This Land is Your Land: Inspiration from Yellowstone National Park

Reader Contribution by Shawn Hosford
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I just got back from my first vacation to Yellowstone National Park. Cursorily, as Mark and I drove through the park, I found myself humming and singing This Land is your land by Woodie Guthrie. As a child of the early 60s I always favored this song among all the others that dote on our country.

Living in my beautiful city, but concrete jungle nonetheless, I often forget the vastness of our land. I also forget the diversity in our landscapes. As we drove from Seattle to Idaho, on to Montana, then Yellowstone, and back I marveled at the enormity in its various permutations. There was ample time to pause and think about the natural abundance around us and most important: how to value it, protect and save it, and share it with one and all.

We drove past the high deserts in our state we saw the windmills responsible for creating some of our energy. While driving through Idaho and parts of Montana, I saw signs about hydroelectric dam projects, and when fishing on the Snake River in Wyoming, I heard talk of fracking issues near Yellowstone. Driving the whole way I was continuously aware of the gas that my hybrid was consuming and wondered if our travels were even sustainable.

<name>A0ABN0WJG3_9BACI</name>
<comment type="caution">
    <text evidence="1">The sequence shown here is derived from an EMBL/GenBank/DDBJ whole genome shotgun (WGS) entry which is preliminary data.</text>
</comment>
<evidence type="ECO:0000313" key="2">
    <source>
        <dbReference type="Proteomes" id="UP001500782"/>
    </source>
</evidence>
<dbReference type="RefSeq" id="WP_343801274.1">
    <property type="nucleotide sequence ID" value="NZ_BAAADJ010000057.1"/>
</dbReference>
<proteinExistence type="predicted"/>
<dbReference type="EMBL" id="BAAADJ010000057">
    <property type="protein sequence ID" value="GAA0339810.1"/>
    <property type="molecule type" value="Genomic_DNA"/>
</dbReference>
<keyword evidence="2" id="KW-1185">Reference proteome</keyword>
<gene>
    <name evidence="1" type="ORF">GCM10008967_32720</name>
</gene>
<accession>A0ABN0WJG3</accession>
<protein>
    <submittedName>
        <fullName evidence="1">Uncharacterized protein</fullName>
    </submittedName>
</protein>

When we returned from our travels I was excited to look up how wind turbines work and their impact on our states energy supplies. I did a bit of research on the new and more efficient thinking on damns and then I checked out some old articles on fracking near Yellowstone. As I looked into these topics further I was reminded of how little our popular media sources cover with regards to what I hold important. I also discovered how little I know about other region’s environmental issues. I now plan to find new media resources that cover what holds significance in my life.

Finally I looked up Woodie Guthrie’s song and it’s lyrics to try and understand why it resonated with me while driving through one of our greatest treasures. The song research unfurled into quite an interesting journey for my soul. To think all of this work was inspired by going on vacation in Yellowstone – what a gift, indeed. It seems that when we break our day to day routines our minds get the space to think about all sorts of bigger picture things.

How can you take a break from your daily life to see what you will you discover? What are your news sources that you educate yourself through and are they worthy? Do you have ways of getting energy from your region that are new, effective, and innovative?

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